As promised although a little late, a quick tutorial on using expoxy varnish,
You need to prepare the surface with a good rubdown starting with 120 grit working to finish with 600, take your time as the better the sanding surface the better the overall finish.
Wipe down the boat to clean any dust and dirt off along with any other items that appear as once you varnish these become permant in the varnish layers!
The process is very simple, mix up the expoxy in the ratio dictated by the instructions, in this case 4:1, for those who like me belive sealing the surface requires a bit more attention then in the 4:1 ratio of resin and hardener you can add the ratio of 4:1:1 the 2nd one being thinners.
Now using a soft brush you can apply the varnish to the surface of the wood, go with the grain for better penetration, if using a mix with thinners you will need to do two coats the 2nd after 2 hours and then left to set for 24 hours.
After that you cannot use a thinned coat again on the expoxy or it will cause you issues later, all other coats from now on should be neat with the correct ratio of Hardener and resin.
After you have applied the it's coat, leave it for anywhere between 1-2 hours, the temperature will dictate how soon after a 2nd coat is required, in most cases it's 2 hours between coats at 21 degrees but if it's warmer then normal it may only be m hour, best test is to touch the surface it should be dry but a little tacky, if it's dry and just feels like mild sicky tape then you need to leave it overnight, the epoxy works by melting the previose surface to bond, so if you have left it to long then the 1st coat will craze, or worse peel. If unsure just do one coat even 24 hours.
Every 2nd coat you will need to lightly rub the surfaces down with 600 grit with plenty of water, this is to keep the surface flat and smooth as well as aiding the next layers to bond correctly. The sanded surface should have no shiny spots visible. Although this might not be apparent until you have some 10 layers of varnish in place.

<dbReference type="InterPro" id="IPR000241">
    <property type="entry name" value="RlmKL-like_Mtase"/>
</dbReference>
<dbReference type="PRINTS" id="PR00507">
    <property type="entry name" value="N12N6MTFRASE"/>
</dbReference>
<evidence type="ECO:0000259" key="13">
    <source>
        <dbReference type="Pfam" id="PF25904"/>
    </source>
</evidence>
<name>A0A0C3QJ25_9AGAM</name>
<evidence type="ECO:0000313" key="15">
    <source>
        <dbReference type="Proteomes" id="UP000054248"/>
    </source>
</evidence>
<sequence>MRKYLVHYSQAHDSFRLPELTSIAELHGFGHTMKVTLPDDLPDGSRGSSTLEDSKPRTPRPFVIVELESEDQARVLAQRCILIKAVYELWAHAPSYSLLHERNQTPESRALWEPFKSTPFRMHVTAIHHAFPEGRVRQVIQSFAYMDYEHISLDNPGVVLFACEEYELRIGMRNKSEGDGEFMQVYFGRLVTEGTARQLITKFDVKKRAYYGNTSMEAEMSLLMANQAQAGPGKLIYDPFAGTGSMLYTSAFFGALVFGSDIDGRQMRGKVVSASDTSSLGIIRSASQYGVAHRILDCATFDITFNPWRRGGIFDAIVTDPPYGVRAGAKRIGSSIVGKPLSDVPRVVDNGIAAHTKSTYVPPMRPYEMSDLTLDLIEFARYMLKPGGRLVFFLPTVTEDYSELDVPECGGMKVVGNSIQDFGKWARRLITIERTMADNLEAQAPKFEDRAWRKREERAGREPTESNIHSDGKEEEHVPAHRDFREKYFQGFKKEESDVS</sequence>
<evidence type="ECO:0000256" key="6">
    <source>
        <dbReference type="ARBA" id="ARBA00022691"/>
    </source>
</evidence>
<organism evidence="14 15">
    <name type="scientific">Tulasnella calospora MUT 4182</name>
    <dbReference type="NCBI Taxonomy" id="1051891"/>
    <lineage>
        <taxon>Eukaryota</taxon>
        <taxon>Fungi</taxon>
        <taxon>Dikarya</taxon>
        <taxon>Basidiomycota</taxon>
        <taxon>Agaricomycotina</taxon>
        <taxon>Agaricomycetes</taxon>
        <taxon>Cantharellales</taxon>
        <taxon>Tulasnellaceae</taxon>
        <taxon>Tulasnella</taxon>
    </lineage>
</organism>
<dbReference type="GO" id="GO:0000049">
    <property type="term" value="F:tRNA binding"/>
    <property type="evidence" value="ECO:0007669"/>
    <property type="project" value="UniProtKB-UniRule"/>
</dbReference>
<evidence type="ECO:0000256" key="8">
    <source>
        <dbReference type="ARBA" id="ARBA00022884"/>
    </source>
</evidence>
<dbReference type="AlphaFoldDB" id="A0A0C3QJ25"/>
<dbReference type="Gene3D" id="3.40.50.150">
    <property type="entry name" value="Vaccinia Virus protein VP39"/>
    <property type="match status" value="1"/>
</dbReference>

Keep going until you have the shine you want in most cases anywhere between 12- 22 layers is enough, smaller boats can get away with the lower amount of layers larger boats benefit from more, but there is no reason why you can't do 20 layers on every surface regardless of size, it's just material and time you wish to expend.
Although that said after extensive use of this I will note that 22 layers of varnish is enough to give you one hell of a solid surface as well as polishing to a mirror without fault.
The next couple of images show my process.
I've started with the boat pre sealed with 2 coats of expoxy, harder and thinners mix. And given the boat a light rub down with 800 grit( I used 800 as the surface didn't require a more aggressive grit through expansion,600 would have been fine just use your judgment)
The next point was to make up the normal mix, in this case due to my issue with the rowing boat I had previously made up 25ml of varnish for that project which would have achieved 4 coats, but now it needs using quickly as its shelf life is not great ( but keeping in the fridge over night helps prolong its life for up to 48 hours) 25ml is enough to give a boat this size 2 full coats including hatches and internal seams, supports ( anything that can be exposed to water).
Again using a soft brush apply a heavy coat of varnish but spread it quickly, the trick is to keep. Wet edge or you will start to drag the varnish ( making more work to clean up) the varnish will tack up within 60 seconds of hitting the surface and faster in Wamrt conditions, at 20-21 degrees the varnish is workable for an entire later on most boat sizes without to much varnish drag but when you hit 25-30 you will have a lot of issues, to which I would suggest air brushing the expoxy on instead to avoid problems.
Now some photos and more to come at each stage of progress.